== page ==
/ Nathan Eshelman

A Banquet with the King

Samuel Rutherford (1600-1661) was found guilty of "non-conformity" and presbyterianism by the Bishop Sydserff of Galloway. Rutherford was forced from his perish, Anworth Old Kirk (where he served between 1627-1636), and exiled to Aberdeen. In Aberdeen he was forbidden to preach or perform his ministerial duties. He said, "My [speechless] Sabbaths stick in my throat" but also that Christ would make his exile a "garden of delights."

Rutherford would return to his pulpit in Anworth in 1638 following the signing of the National Covenant and then quickly called--one year later--to be professor of theology at the University of Saint Andrews.

When in exile in Aberdeen he wrote hundreds of letters that serve as sweet exhortation for all who love Jesus Christ (see "The Letters of Samuel Rutherford"). In one such letter he exhorted his congregation to not give up the practice of receiving communion seated at a Table.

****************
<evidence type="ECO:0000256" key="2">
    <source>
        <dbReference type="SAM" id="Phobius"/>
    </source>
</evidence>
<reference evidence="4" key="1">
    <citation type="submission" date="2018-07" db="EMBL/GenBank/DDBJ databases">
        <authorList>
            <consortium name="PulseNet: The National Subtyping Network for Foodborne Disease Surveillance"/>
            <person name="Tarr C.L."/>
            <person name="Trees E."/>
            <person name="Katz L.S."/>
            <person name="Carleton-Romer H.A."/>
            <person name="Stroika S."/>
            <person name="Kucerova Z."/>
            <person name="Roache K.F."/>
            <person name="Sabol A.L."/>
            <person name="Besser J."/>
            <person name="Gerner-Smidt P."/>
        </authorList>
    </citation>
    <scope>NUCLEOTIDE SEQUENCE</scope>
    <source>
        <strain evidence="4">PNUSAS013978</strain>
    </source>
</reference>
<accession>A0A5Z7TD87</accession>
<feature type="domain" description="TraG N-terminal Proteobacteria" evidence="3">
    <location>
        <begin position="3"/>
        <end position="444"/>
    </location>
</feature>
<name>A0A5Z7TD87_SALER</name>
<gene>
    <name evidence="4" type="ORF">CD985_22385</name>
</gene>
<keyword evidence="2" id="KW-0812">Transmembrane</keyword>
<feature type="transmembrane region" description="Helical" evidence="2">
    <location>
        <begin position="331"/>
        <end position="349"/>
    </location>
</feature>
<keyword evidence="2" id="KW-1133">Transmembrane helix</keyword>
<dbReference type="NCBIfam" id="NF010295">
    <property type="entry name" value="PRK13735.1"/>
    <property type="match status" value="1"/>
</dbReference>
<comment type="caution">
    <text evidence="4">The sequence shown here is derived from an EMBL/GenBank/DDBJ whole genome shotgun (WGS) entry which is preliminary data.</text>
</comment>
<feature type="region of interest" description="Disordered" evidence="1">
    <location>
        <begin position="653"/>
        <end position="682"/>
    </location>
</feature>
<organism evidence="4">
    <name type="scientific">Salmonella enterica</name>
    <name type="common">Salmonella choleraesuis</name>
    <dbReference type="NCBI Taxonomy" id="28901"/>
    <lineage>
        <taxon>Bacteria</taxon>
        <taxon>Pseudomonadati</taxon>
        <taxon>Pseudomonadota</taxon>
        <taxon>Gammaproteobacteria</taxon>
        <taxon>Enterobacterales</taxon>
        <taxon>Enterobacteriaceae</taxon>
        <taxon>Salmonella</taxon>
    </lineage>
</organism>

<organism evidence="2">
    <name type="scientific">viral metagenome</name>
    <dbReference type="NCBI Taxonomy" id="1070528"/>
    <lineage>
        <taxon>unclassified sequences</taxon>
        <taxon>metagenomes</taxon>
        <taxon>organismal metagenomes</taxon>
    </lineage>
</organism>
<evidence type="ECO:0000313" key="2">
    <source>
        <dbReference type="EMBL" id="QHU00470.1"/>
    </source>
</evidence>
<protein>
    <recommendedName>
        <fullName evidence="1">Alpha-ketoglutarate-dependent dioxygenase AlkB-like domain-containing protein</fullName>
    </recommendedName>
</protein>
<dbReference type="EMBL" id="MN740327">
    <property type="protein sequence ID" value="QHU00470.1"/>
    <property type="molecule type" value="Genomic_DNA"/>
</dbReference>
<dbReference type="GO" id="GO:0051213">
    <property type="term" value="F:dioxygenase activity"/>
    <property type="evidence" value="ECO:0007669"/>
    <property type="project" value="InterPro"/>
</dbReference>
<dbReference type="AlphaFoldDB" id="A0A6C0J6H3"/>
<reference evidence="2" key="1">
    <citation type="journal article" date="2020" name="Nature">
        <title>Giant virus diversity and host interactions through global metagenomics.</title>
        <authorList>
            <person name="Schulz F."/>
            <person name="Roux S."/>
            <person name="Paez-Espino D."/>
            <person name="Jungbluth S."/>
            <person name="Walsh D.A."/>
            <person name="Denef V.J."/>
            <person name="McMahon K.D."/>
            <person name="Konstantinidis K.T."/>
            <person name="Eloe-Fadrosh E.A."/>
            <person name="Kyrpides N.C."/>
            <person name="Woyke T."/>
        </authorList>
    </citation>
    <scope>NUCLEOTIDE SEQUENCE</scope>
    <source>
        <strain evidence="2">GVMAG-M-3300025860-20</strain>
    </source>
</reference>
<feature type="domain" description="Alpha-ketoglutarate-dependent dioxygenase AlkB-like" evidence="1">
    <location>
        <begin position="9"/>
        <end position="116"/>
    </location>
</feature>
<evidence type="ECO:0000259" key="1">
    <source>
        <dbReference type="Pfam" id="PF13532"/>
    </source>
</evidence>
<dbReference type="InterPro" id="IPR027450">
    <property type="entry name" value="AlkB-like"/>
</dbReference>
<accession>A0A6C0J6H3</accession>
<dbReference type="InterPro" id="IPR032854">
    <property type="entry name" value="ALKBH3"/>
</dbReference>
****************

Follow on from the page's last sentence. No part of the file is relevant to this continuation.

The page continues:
Rutherford said: They "should in any sort forbear the receiving the Lord's Supper but after the form that he had delivered it to them, according to the example of Christ our Lord, that is, that they should sit, as banqueters, at one table with our King, and eat and drink, and divide the elements one to another (Letters, 122)."

For Rutherford, and generations of Presbyterians, communion at a Table, is a banquet with the King, where believers serve one-another.

Nathan Eshelman

Nathan Eshelman

Pastor in Orlando, studied at Puritan Reformed Theological & Reformed Presbyterian Theological Seminaries. One of the chambermen on the podcast The Jerusalem Chamber. Married to Lydia with 5 children.

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